The Dallas Cowboys haven’t been big spenders in free agency for years. Ever since they dropped big money on Brandon Carr in 2012, they’ve remained relatively quiet – both because they haven’t had much cap space, and Jerry Jones has learned from past free-agent mistakes like Ken Hamlin and Akin Ayodele.
The same has been true this offseason as Dallas has sat back a bit and watched the high-priced free agents fly off the board, remaining relatively idle. J.J. Wilcox left for the Buccaneers, Barry Church signed with the Jaguars, and Ronald Leary bolted for a big pay day in Denver.
That’s three starters the Cowboys have lost, but it won’t hurt them as dramatically as it would have handicapped most other teams. Dallas has the depth and draft capital to overcome those losses, as well as the overall talent at other positions to make their impact minimal.
Here are the key departures, as well as the moves Dallas has made this offseason.
G Ronald Leary, Broncos: Leary was a starter at left guard for most of the season, but there was no chance Dallas could have matched the money he got from Denver (four years, $35 million). La’el Collins will step in and take back his starting role at a much cheaper cost.
SS Barry Church, Jaguars: Church led the team in interceptions last season and was a good complement to Byron Jones. His departure hurts more than any other, but the draft class is strong at safety.
SS J.J. Wilcox, Buccaneers: Wilcox had an up-and-down tenure with the Cowboys, and while he was more consistent in 2016, Dallas has Jeff Heath and Kavon Frazier on the roster as viable replacements.
DT Terrell McClain, Redskins: Just as Jason Hatcher did a few years ago, McClain bolted from Dallas to join the rival Redskins. He had 40 tackles and 2.5 sacks from his interior lineman position, a presence that will be difficult to replace.
DL Jack Crawford, Falcons: Crawford was a role player for Dallas in 2016, spending time at both defensive tackle and defensive end. He had 27 tackles and 3.5 sacks in 2016.
Matthew Emmons-USA TODAY SportsMatthew Emmons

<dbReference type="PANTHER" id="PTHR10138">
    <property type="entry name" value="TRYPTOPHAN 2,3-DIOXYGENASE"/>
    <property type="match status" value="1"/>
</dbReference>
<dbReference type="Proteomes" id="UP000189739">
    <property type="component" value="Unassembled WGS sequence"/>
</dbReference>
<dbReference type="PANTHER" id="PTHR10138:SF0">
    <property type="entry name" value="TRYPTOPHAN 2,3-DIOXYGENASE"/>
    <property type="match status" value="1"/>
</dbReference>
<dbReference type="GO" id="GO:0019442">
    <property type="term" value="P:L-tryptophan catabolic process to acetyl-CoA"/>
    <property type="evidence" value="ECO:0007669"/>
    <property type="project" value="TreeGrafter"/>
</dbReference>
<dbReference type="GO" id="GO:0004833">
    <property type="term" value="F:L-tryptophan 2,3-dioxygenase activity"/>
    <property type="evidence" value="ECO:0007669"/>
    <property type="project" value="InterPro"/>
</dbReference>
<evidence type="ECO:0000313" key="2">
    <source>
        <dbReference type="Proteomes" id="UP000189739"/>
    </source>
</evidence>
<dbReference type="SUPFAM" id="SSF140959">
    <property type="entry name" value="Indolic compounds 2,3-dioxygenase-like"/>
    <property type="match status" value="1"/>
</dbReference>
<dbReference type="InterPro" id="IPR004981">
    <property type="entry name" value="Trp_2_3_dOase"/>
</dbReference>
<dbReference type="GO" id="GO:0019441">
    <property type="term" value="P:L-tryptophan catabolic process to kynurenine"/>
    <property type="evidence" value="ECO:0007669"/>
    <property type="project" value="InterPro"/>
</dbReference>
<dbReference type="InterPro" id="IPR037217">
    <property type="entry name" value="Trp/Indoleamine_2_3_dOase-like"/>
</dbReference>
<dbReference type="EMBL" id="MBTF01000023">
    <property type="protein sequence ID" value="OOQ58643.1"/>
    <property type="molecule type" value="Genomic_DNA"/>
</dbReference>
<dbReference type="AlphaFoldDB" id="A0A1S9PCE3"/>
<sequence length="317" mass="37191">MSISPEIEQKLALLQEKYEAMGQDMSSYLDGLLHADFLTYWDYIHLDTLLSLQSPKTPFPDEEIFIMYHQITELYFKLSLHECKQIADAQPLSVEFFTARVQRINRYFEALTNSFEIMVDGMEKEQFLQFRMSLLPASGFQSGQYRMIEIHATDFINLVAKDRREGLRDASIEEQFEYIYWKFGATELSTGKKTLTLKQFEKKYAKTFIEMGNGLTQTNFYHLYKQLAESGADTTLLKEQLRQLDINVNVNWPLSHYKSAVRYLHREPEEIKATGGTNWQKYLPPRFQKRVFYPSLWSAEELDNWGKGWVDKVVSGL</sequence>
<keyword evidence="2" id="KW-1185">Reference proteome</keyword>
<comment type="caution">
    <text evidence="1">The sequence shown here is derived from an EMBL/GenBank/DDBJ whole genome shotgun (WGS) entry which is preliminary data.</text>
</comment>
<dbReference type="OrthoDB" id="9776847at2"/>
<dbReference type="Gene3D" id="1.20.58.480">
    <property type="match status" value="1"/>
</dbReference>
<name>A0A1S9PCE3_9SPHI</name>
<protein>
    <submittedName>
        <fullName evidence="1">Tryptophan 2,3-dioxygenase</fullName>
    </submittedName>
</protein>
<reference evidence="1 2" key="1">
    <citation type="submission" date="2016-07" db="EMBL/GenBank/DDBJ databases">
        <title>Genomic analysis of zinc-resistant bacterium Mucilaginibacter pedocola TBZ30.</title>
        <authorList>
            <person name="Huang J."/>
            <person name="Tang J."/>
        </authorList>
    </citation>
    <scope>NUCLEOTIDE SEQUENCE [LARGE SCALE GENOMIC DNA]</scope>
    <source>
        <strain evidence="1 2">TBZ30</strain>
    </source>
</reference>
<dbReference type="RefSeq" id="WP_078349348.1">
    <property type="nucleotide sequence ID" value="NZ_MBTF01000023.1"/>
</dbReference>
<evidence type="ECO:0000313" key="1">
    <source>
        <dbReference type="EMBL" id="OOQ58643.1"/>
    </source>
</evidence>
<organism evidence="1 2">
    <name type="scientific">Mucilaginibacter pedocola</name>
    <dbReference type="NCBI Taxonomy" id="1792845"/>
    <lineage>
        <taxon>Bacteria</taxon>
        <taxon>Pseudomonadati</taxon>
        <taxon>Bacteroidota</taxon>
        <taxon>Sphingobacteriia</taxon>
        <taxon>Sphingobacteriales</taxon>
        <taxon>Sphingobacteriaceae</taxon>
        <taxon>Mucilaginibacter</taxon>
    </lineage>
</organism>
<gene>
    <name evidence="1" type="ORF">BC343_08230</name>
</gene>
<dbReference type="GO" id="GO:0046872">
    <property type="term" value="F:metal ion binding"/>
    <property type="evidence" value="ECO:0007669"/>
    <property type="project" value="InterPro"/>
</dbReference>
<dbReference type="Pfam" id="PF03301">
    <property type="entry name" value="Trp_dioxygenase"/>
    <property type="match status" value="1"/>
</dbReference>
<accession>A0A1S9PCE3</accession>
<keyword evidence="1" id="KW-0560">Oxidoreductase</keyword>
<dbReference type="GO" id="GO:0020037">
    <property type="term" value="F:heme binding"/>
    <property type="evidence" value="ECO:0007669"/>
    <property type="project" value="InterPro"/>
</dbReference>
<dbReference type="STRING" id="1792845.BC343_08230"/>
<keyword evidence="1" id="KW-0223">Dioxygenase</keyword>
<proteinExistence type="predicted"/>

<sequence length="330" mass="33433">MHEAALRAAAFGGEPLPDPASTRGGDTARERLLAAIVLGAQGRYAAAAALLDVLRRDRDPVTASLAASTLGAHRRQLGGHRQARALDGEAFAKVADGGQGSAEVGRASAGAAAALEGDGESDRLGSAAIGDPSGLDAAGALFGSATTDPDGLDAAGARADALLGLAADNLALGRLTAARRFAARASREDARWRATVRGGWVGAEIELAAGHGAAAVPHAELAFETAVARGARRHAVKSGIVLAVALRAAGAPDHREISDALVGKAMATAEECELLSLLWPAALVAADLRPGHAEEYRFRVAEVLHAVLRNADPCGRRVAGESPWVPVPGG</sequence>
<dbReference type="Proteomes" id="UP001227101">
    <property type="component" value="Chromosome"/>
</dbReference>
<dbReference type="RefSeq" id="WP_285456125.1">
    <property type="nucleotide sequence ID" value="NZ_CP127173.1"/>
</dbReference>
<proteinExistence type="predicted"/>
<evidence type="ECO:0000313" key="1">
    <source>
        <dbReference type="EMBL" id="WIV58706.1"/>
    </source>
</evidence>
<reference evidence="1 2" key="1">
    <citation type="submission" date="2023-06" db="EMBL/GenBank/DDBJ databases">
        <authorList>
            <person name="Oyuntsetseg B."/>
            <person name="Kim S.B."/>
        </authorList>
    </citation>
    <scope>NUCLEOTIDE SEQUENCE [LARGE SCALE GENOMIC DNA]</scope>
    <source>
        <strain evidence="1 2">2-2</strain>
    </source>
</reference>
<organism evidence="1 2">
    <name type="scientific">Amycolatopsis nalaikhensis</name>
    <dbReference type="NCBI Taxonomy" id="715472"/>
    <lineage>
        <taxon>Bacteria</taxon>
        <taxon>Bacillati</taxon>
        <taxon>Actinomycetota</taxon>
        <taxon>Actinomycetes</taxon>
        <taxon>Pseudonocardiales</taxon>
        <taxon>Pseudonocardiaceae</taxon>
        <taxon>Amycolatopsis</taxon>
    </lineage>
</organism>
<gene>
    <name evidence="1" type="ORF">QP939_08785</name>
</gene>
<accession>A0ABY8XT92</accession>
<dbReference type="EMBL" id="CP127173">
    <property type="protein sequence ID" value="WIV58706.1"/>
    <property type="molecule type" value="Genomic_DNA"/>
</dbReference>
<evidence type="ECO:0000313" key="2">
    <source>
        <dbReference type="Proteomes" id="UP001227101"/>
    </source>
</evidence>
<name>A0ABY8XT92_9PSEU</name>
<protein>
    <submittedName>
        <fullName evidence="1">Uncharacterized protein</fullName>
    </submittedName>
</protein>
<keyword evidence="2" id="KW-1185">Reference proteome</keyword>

Re-sign WR Terrance Williams
Williams has been Dallas’ No. 2 receiver ever since he was drafted in 2013. He’s not only a consistent deep threat with good speed, but he’s a solid run blocker – a key trait in Dallas’ run-heavy offense. He was believed to get similar money to that of Mohamed Sanu and Marvin Jones a year ago, but Dallas got a bargain by signing him to a four-year, $17 million deal. For a guy who will play 700 snaps in 2017, that’s a terrific signing.
Re-sign WR Brice Butler
Butler has yet to play a big role for the Cowboys, but with Dez Bryant, Williams, Cole Beasley and Jason Witten in the mix, he doesn’t need to. He’s a speedy receiver with prototypical size, which is exactly what the Cowboys look for in a receiver. He has had drop issues, but if he can overcome that inconsistency, he’ll be a decent No. 4 option.
Matthew EmmonsUSA TODAY Sports
Sign CB Nolan Carroll
Carroll spent much of the last three seasons getting picked on by guys like Bryant and Williams, but he’s leaving the Eagles to join those two receivers. Carroll provides insurance in the event that Dallas can’t retain Brandon Carr or Morris Claiborne. Both are free agents, and if neither return, Carroll has proved he can be a starter. At $10 million over three years, it’s a bit much, but considering Dallas’ depth issues, it was a necessary signing.
Sign DE Damontre Moore
Moore has been a disappointment in the NFL after being a third-round pick in 2013. He’s bounced from the Giants to the Dolphins to the Raiders, partly due to his off-field issues, namely his previous altercation with teammates in New York. Injuries have also played a role in his lack of success, but with Dallas needing help at defensive end and Moore being a force at Texas A&M, he’s a low-risk, high-reward addition.
Getty ImagesMaddie Meyer
Sign DT Stephen Paea
With McClain and Crawford both leaving Dallas, the Cowboys sought out a potential replacement. Paea is a freakishly strong defensive tackle, putting up 49 reps on the bench press at the 2011 Combine, which was the most since Justin Ernest’s 51 in 1999. He’s a big-bodied run-stuffer who can step in right away and play 1-technique for Dallas next to Maliek Collins. And his contract ($2 million for one year) is more than manageable.
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Cause for concern?
Absolutely not. Dallas has kept its core intact and will have many of the same starters both on offense and defense next season. Signing Carroll protects them in the event that Claiborne and Carr walk, while Paea will be a nice replacement for McClain. With the draft still to come, Dallas has plenty of time to plug its few holes on the roster.